Still, I was looking for a good, conversational overview of economic thought, and on that front Krugman delivers. He starts off with Keynes and the theory of the business cycle, and then goes in some detail on Friedman, Lucas, Feldstein, monetarism, rational choice and the conservative challenge to Keynesianism in the 1970s. The main thrust of the book is how those academic ideas were twisted by non-academic 'policy entrepreneurs' into Reagan's supply-side policies (which Krugman labels sheer quackery).
He closes the book with the rise of the neo-Keynesians in the 80s and 90s and explores their ideas about the fallibility of markets and quasi-rational behavior. Again he laments how academic economic ideas about free trade have been twisted by non-academics to support specific policies and politicians. (It would be interesting to see how he feels about policy entrepreneurs now that he's become NYT columnist and pundit extraordinaire.)
So anyway, now I feel like I know slightly more than nothing about economics. Hooray!...more
I confess, that I probably would have loved this book as a teenager because it perfectly captures the unstoppable, we-can-do-it idealism that so many young people have. As an adult, I liked it, but I found myself hoping for a little less narrative convenience and a little more ideological murkiness. It's fairly preachy with lots of explanations of tech gadgets and concepts (a la Neal Stephenson), which makes it read, at times, like a manifesto from the Electronic Frontier Foundation with optional plot and characters.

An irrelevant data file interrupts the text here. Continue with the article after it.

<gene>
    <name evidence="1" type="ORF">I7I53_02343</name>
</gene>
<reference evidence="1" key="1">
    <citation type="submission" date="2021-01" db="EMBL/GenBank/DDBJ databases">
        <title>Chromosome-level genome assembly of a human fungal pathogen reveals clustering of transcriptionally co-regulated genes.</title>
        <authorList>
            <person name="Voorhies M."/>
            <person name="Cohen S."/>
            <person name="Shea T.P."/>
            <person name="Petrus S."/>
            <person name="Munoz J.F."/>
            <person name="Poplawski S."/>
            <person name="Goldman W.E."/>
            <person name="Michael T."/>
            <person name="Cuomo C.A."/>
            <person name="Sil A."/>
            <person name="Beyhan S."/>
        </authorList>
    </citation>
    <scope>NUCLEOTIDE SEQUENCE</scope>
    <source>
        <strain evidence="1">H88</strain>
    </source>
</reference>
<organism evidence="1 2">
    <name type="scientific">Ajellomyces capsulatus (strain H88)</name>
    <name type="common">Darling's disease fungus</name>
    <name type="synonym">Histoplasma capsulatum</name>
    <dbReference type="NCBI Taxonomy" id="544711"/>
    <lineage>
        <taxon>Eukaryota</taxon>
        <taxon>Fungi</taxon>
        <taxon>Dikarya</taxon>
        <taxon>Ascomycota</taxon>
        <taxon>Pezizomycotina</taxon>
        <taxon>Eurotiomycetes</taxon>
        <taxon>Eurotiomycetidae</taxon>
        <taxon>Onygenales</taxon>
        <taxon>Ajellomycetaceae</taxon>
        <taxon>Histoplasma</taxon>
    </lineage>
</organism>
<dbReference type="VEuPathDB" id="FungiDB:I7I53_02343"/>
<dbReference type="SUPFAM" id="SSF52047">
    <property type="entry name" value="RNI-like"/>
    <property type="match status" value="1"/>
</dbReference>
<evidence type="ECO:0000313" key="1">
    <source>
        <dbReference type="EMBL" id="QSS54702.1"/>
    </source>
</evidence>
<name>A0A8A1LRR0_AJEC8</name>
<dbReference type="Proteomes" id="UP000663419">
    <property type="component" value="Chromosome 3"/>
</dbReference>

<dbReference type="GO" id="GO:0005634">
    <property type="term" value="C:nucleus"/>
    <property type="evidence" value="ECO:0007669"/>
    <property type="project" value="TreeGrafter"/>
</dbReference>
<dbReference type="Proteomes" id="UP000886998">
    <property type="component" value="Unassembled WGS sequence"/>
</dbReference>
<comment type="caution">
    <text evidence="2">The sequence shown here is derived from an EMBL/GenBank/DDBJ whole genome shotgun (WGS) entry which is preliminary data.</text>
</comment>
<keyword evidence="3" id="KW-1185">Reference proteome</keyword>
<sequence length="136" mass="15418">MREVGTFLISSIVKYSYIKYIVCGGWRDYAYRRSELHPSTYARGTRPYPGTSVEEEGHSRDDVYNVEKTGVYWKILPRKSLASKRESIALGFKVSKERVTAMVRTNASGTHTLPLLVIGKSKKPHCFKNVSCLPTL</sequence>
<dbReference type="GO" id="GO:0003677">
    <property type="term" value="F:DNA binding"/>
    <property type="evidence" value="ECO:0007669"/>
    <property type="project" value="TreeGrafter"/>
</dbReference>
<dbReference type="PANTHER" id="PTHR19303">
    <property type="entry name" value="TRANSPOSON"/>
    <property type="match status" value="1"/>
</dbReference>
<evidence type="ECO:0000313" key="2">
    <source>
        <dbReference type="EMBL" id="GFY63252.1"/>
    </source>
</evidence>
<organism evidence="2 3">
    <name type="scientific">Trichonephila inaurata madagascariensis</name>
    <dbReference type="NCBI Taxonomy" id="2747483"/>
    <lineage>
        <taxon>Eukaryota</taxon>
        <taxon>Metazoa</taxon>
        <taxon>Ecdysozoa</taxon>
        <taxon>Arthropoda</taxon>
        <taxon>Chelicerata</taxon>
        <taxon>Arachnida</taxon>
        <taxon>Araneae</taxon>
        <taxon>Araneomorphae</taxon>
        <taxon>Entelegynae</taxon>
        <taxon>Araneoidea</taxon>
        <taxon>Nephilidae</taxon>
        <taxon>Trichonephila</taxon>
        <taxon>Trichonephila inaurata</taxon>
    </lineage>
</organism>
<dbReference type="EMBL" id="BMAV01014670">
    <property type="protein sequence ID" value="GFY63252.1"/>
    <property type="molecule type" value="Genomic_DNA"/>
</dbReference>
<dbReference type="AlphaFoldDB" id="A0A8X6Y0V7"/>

For all that, its a pretty entertaining book. The story involves a handful of high-school students in day-after-tomorrow San Francisco who are picked up by Homeland Security after a terrorist attack. One of the students decides to fight back against the subsequent government crackdown on civil liberties. So yeah, it's fairly topical....more
For me, The Yiddish Policeman's Union worked on all levels of writing: Chabon writes hilarious one-liners and enjoyable characters, he knows the ins and outs of the hard-boiled detective genre and using these building blocks he constructed a thoughtful piece of literature about Big Ideas like redemption, homeland and Judaism.
The book is a piece of "What If" speculative fiction, describing an alternate universe where the state of Israel didn't survive and the diaspora of European Jews ended up in Sitka, Alaska, of all places. The plot revolves around an alcoholic police detective, his partner, his ex-wife and the dead chess prodigy whose murder he's investigating....more
Like Barbara Ehrenreich's Nickle and Dimed, Coyotes is first-rate undercover journalism. Ted Conover lived and worked among Mexicans working illegallLike Barbara Ehrenreich's Nickle and Dimed, Coyotes is first-rate undercover journalism. Ted Conover lived and worked among Mexicans working illegally in the U.S. -- sharing their jobs, living space, food and (as much as is possible for a gringo) the risks they take to be in our country. The book is about 20 years old, but it still feels fresh and relevant for today's immigration debate
Conover is a solid writer and he wisely frames the novel firstly as adventure tale, secondly as cultural reporting and only occasionally as overt political statement. This makes for an exciting page-turner of a book ... with an unmistakable political under-current.
One harrowing border-crossing through the Sonoran desert reminded me of nothing so much as Sam and Frodo's march toward Mt. Doom. Other incidents are funnier, but you never lose sight of the precariousness of their lives and Conover communicates a deep respect for the courage, tenacity and cleverness required to be an illegal immigrant. Good stuff....more